“There were some people I thought were friends who stopped talking to me. However, other people I had never spoken to before offered me their support. This was something I would never have expected. I have seen how my life changed radically; I would go to the park with my girls and everyone would look at me, but no-one showed any sympathy. In the end, the only option was to leave. The people treat me well where I am living now.”

“Things change with your wife; she doesn’t want to talk about it, but I feel very angry. When they told me I had to leave, everything changed”

“We have had to leave the Basque Country and that hurts. I am not Basque and now I wouldn’t want to go there. Here (he refers to his new place of residence) you only see normal people.

“They have interrupted my family’s life”.

–His daughters have had to adapt to a new environment and school expenses have doubled because, in spite of the rejection he feels, he wants his daughters to continue going to school in the Basque Country so that they may learn the Basque language. He has had to buy another car so that his wife can travel to work in the Basque Autonomous Region. Given the urgency caused by the situation, they had to sell their house below the market price in order to be able to buy a new house as soon as possible. He has not received any aid to help him face these added financial problems.

“This has caused me phobia in relation to anything connected with the Basque Country.  Due to my job, I have to live with all kinds of people but now I profoundly hate everything Basque. The truth in the Basque Country is that there is a small group who attack everybody else. We don’t want to see it, until they come for us. We have the Athletic, the Guggenheim, and we don’t want to see any further.  That is why I now hate everything that is Basque. I used to feel Basque, I defended my country and other things that I now hate. I also used to be like that, but being like that damages the lives of a lot of people. You don’t realise that one day it may be you and when it happens, you only encounter indifference.”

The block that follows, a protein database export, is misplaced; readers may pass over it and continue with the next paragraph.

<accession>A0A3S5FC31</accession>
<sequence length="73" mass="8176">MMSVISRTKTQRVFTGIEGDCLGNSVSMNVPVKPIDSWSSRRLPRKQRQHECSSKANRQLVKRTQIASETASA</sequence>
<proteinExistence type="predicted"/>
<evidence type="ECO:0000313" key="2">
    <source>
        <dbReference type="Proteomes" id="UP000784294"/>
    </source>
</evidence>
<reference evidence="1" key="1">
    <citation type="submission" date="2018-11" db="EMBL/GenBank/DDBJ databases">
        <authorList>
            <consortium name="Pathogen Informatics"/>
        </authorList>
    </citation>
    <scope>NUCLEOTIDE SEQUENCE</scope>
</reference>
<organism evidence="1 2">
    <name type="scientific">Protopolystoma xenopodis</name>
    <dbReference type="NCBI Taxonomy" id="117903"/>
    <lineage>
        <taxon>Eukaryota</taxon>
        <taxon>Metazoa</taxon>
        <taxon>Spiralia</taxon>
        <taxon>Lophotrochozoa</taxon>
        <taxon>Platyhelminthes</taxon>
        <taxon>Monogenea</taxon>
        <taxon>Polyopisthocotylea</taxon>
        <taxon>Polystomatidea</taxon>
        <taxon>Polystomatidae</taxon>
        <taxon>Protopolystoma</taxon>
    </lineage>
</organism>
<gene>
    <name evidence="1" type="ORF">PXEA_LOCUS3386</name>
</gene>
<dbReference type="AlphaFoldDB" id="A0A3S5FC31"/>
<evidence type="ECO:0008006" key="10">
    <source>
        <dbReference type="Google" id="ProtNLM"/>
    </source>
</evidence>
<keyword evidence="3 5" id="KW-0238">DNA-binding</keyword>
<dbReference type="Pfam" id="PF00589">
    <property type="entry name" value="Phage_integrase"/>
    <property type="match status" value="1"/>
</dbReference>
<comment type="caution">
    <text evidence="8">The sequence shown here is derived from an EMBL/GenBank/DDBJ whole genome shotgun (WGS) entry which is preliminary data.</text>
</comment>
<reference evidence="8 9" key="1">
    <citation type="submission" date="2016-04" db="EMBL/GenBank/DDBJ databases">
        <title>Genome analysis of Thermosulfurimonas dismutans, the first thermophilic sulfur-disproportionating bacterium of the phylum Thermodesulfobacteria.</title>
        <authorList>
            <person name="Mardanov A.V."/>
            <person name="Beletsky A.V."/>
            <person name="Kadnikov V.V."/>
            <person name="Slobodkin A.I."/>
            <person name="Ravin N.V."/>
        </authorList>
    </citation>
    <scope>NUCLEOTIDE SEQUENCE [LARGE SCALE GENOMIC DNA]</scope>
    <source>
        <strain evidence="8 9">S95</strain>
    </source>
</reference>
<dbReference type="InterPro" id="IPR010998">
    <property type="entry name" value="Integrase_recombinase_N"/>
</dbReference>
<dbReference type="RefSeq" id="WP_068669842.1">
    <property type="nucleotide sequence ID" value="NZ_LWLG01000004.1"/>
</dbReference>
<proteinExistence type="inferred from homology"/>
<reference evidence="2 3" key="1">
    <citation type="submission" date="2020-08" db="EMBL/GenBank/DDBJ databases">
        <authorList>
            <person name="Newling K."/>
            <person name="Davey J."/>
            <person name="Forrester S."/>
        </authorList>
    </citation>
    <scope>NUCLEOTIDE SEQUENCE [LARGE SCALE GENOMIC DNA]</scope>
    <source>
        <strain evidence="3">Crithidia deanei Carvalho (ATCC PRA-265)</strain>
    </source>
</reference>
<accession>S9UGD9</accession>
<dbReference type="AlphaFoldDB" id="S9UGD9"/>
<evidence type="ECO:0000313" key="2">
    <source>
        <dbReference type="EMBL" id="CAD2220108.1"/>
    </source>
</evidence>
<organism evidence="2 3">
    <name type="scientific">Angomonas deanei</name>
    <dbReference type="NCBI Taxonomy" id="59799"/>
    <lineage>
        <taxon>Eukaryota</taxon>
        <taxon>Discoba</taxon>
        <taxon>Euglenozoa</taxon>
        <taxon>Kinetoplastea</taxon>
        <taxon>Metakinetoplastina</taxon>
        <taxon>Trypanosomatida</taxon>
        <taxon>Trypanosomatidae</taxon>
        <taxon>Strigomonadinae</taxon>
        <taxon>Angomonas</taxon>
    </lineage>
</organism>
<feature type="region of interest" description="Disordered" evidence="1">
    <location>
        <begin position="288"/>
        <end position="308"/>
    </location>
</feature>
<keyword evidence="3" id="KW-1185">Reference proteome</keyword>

“Now I am afraid because here I am all right but I don’t know what will happen when I have to go back to work. I want to earn a living by working, with dignity. But, to be honest, if, as I feel right now, I had to go back to work and go out on the streets and if I came across those that support them, I don’t think I would be able to control myself. I think that that pain they have made me go through would make me behave with hatred.”

“I don’t think it will happen, but I wish the day would arrive when I would be able to forgive because this is eating away at me, it’s stopping me from enjoying life. They are hurting me more now than with the bomb. After so long, I find I can’t enjoy life because of this”.

– Today the problem still exists. The events that led to this situation have not been solved, those guilty have not been identified. The risk still exists and the moral damage also. This interview was conducted in an area bordering the Basque Country due to the stress the interviewee felt when faced with the possibility of entering the said region. This same stress is what has caused him to ask us not to include his name or present place of residence. During the entire interview he was either in tears or expressing anger, constantly stating the deep pain caused by a feeling of guilt, as he feels he is responsible for having placed his family at risk by joining the police force.